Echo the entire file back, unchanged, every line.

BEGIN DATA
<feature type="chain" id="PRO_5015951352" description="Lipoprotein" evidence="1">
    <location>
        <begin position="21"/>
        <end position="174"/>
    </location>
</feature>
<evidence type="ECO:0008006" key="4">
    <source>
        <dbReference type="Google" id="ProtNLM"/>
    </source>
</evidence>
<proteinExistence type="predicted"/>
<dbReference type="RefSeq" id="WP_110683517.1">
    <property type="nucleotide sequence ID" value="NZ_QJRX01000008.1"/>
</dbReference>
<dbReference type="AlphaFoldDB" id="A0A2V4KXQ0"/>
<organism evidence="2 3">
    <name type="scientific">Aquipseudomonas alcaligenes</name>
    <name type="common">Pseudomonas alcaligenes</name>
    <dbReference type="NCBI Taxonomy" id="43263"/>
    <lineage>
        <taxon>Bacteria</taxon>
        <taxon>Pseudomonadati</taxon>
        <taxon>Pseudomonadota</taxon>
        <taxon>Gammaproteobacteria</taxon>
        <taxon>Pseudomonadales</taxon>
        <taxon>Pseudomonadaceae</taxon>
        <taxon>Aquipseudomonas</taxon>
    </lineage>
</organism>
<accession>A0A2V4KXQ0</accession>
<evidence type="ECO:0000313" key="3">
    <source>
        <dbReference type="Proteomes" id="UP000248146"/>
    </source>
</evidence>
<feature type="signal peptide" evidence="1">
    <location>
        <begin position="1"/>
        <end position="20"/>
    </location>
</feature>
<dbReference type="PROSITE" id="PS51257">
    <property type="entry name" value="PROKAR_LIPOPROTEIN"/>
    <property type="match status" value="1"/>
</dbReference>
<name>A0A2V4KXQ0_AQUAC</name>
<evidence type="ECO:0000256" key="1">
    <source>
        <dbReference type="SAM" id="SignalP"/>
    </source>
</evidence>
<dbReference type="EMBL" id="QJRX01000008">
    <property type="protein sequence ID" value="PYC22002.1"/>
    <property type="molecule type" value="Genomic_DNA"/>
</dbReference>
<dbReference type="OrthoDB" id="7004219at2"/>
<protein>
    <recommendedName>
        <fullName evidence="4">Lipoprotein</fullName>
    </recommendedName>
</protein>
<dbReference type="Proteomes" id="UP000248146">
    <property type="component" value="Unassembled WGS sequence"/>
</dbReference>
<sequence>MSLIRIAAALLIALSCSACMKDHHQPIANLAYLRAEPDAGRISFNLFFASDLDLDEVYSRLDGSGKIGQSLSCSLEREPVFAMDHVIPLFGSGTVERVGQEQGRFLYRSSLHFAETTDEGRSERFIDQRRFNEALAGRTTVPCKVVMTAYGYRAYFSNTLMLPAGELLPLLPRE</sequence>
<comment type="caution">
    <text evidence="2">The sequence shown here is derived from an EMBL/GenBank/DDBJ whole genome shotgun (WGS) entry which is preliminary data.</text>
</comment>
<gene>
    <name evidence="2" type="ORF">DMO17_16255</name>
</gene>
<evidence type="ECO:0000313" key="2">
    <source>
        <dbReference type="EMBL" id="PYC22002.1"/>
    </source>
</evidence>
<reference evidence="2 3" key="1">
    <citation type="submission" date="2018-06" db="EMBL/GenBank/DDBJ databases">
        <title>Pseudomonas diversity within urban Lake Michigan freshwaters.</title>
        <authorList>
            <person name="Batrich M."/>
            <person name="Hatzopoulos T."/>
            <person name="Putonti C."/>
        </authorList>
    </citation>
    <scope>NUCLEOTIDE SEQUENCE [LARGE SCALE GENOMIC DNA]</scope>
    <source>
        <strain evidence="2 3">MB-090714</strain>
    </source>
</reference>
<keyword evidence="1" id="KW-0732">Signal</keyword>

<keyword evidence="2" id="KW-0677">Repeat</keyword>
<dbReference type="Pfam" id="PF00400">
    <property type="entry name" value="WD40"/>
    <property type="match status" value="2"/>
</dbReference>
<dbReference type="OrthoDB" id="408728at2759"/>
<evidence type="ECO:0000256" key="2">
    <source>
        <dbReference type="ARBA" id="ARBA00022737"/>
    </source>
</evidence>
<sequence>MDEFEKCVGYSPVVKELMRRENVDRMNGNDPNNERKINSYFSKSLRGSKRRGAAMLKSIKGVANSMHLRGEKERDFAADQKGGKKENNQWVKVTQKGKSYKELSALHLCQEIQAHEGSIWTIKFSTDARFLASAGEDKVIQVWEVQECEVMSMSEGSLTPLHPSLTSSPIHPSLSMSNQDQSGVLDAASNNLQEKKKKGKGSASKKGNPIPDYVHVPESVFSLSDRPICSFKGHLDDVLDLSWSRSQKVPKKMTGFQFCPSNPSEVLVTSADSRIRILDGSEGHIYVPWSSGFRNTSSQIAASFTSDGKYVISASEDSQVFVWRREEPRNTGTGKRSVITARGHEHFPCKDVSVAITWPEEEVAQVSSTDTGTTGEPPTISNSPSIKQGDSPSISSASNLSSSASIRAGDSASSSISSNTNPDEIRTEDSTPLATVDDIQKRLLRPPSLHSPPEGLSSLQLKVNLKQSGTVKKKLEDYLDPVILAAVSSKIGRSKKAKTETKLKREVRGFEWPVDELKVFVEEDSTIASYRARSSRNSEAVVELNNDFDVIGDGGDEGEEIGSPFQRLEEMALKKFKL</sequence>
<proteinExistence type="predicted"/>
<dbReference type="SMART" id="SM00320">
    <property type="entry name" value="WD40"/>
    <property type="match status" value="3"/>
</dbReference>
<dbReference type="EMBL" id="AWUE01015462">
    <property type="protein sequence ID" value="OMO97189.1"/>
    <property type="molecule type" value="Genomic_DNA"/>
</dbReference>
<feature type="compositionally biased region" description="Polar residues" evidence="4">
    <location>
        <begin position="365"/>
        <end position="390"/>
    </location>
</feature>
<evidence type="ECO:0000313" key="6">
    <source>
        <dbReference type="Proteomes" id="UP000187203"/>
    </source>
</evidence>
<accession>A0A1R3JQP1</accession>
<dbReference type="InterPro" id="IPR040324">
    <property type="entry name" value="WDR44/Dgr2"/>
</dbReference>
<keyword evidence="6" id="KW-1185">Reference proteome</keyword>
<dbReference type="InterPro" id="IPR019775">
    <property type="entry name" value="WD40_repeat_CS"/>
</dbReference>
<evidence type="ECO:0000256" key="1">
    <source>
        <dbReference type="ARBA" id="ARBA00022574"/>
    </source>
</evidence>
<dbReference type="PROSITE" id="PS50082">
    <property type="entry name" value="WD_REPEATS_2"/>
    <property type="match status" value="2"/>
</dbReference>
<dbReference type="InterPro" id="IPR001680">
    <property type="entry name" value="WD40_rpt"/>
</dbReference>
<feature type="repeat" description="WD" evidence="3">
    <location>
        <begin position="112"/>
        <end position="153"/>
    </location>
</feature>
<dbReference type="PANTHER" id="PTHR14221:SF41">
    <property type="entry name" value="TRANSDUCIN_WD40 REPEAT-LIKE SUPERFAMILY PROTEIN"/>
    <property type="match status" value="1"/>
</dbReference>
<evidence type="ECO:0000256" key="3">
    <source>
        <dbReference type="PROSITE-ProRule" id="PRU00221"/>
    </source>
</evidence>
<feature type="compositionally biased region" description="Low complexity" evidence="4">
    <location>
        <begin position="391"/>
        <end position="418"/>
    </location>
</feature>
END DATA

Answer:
<feature type="chain" id="PRO_5015951352" description="Lipoprotein" evidence="1">
    <location>
        <begin position="21"/>
        <end position="174"/>
    </location>
</feature>
<evidence type="ECO:0008006" key="4">
    <source>
        <dbReference type="Google" id="ProtNLM"/>
    </source>
</evidence>
<proteinExistence type="predicted"/>
<dbReference type="RefSeq" id="WP_110683517.1">
    <property type="nucleotide sequence ID" value="NZ_QJRX01000008.1"/>
</dbReference>
<dbReference type="AlphaFoldDB" id="A0A2V4KXQ0"/>
<organism evidence="2 3">
    <name type="scientific">Aquipseudomonas alcaligenes</name>
    <name type="common">Pseudomonas alcaligenes</name>
    <dbReference type="NCBI Taxonomy" id="43263"/>
    <lineage>
        <taxon>Bacteria</taxon>
        <taxon>Pseudomonadati</taxon>
        <taxon>Pseudomonadota</taxon>
        <taxon>Gammaproteobacteria</taxon>
        <taxon>Pseudomonadales</taxon>
        <taxon>Pseudomonadaceae</taxon>
        <taxon>Aquipseudomonas</taxon>
    </lineage>
</organism>
<accession>A0A2V4KXQ0</accession>
<evidence type="ECO:0000313" key="3">
    <source>
        <dbReference type="Proteomes" id="UP000248146"/>
    </source>
</evidence>
<feature type="signal peptide" evidence="1">
    <location>
        <begin position="1"/>
        <end position="20"/>
    </location>
</feature>
<dbReference type="PROSITE" id="PS51257">
    <property type="entry name" value="PROKAR_LIPOPROTEIN"/>
    <property type="match status" value="1"/>
</dbReference>
<name>A0A2V4KXQ0_AQUAC</name>
<evidence type="ECO:0000256" key="1">
    <source>
        <dbReference type="SAM" id="SignalP"/>
    </source>
</evidence>
<dbReference type="EMBL" id="QJRX01000008">
    <property type="protein sequence ID" value="PYC22002.1"/>
    <property type="molecule type" value="Genomic_DNA"/>
</dbReference>
<dbReference type="OrthoDB" id="7004219at2"/>
<protein>
    <recommendedName>
        <fullName evidence="4">Lipoprotein</fullName>
    </recommendedName>
</protein>
<dbReference type="Proteomes" id="UP000248146">
    <property type="component" value="Unassembled WGS sequence"/>
</dbReference>
<sequence>MSLIRIAAALLIALSCSACMKDHHQPIANLAYLRAEPDAGRISFNLFFASDLDLDEVYSRLDGSGKIGQSLSCSLEREPVFAMDHVIPLFGSGTVERVGQEQGRFLYRSSLHFAETTDEGRSERFIDQRRFNEALAGRTTVPCKVVMTAYGYRAYFSNTLMLPAGELLPLLPRE</sequence>
<comment type="caution">
    <text evidence="2">The sequence shown here is derived from an EMBL/GenBank/DDBJ whole genome shotgun (WGS) entry which is preliminary data.</text>
</comment>
<gene>
    <name evidence="2" type="ORF">DMO17_16255</name>
</gene>
<evidence type="ECO:0000313" key="2">
    <source>
        <dbReference type="EMBL" id="PYC22002.1"/>
    </source>
</evidence>
<reference evidence="2 3" key="1">
    <citation type="submission" date="2018-06" db="EMBL/GenBank/DDBJ databases">
        <title>Pseudomonas diversity within urban Lake Michigan freshwaters.</title>
        <authorList>
            <person name="Batrich M."/>
            <person name="Hatzopoulos T."/>
            <person name="Putonti C."/>
        </authorList>
    </citation>
    <scope>NUCLEOTIDE SEQUENCE [LARGE SCALE GENOMIC DNA]</scope>
    <source>
        <strain evidence="2 3">MB-090714</strain>
    </source>
</reference>
<keyword evidence="1" id="KW-0732">Signal</keyword>

<keyword evidence="2" id="KW-0677">Repeat</keyword>
<dbReference type="Pfam" id="PF00400">
    <property type="entry name" value="WD40"/>
    <property type="match status" value="2"/>
</dbReference>
<dbReference type="OrthoDB" id="408728at2759"/>
<evidence type="ECO:0000256" key="2">
    <source>
        <dbReference type="ARBA" id="ARBA00022737"/>
    </source>
</evidence>
<sequence>MDEFEKCVGYSPVVKELMRRENVDRMNGNDPNNERKINSYFSKSLRGSKRRGAAMLKSIKGVANSMHLRGEKERDFAADQKGGKKENNQWVKVTQKGKSYKELSALHLCQEIQAHEGSIWTIKFSTDARFLASAGEDKVIQVWEVQECEVMSMSEGSLTPLHPSLTSSPIHPSLSMSNQDQSGVLDAASNNLQEKKKKGKGSASKKGNPIPDYVHVPESVFSLSDRPICSFKGHLDDVLDLSWSRSQKVPKKMTGFQFCPSNPSEVLVTSADSRIRILDGSEGHIYVPWSSGFRNTSSQIAASFTSDGKYVISASEDSQVFVWRREEPRNTGTGKRSVITARGHEHFPCKDVSVAITWPEEEVAQVSSTDTGTTGEPPTISNSPSIKQGDSPSISSASNLSSSASIRAGDSASSSISSNTNPDEIRTEDSTPLATVDDIQKRLLRPPSLHSPPEGLSSLQLKVNLKQSGTVKKKLEDYLDPVILAAVSSKIGRSKKAKTETKLKREVRGFEWPVDELKVFVEEDSTIASYRARSSRNSEAVVELNNDFDVIGDGGDEGEEIGSPFQRLEEMALKKFKL</sequence>
<proteinExistence type="predicted"/>
<dbReference type="SMART" id="SM00320">
    <property type="entry name" value="WD40"/>
    <property type="match status" value="3"/>
</dbReference>
<dbReference type="EMBL" id="AWUE01015462">
    <property type="protein sequence ID" value="OMO97189.1"/>
    <property type="molecule type" value="Genomic_DNA"/>
</dbReference>
<feature type="compositionally biased region" description="Polar residues" evidence="4">
    <location>
        <begin position="365"/>
        <end position="390"/>
    </location>
</feature>
<evidence type="ECO:0000313" key="6">
    <source>
        <dbReference type="Proteomes" id="UP000187203"/>
    </source>
</evidence>
<accession>A0A1R3JQP1</accession>
<dbReference type="InterPro" id="IPR040324">
    <property type="entry name" value="WDR44/Dgr2"/>
</dbReference>
<keyword evidence="6" id="KW-1185">Reference proteome</keyword>
<dbReference type="InterPro" id="IPR019775">
    <property type="entry name" value="WD40_repeat_CS"/>
</dbReference>
<evidence type="ECO:0000256" key="1">
    <source>
        <dbReference type="ARBA" id="ARBA00022574"/>
    </source>
</evidence>
<dbReference type="PROSITE" id="PS50082">
    <property type="entry name" value="WD_REPEATS_2"/>
    <property type="match status" value="2"/>
</dbReference>
<dbReference type="InterPro" id="IPR001680">
    <property type="entry name" value="WD40_rpt"/>
</dbReference>
<feature type="repeat" description="WD" evidence="3">
    <location>
        <begin position="112"/>
        <end position="153"/>
    </location>
</feature>
<dbReference type="PANTHER" id="PTHR14221:SF41">
    <property type="entry name" value="TRANSDUCIN_WD40 REPEAT-LIKE SUPERFAMILY PROTEIN"/>
    <property type="match status" value="1"/>
</dbReference>
<evidence type="ECO:0000256" key="3">
    <source>
        <dbReference type="PROSITE-ProRule" id="PRU00221"/>
    </source>
</evidence>
<feature type="compositionally biased region" description="Low complexity" evidence="4">
    <location>
        <begin position="391"/>
        <end position="418"/>
    </location>
</feature>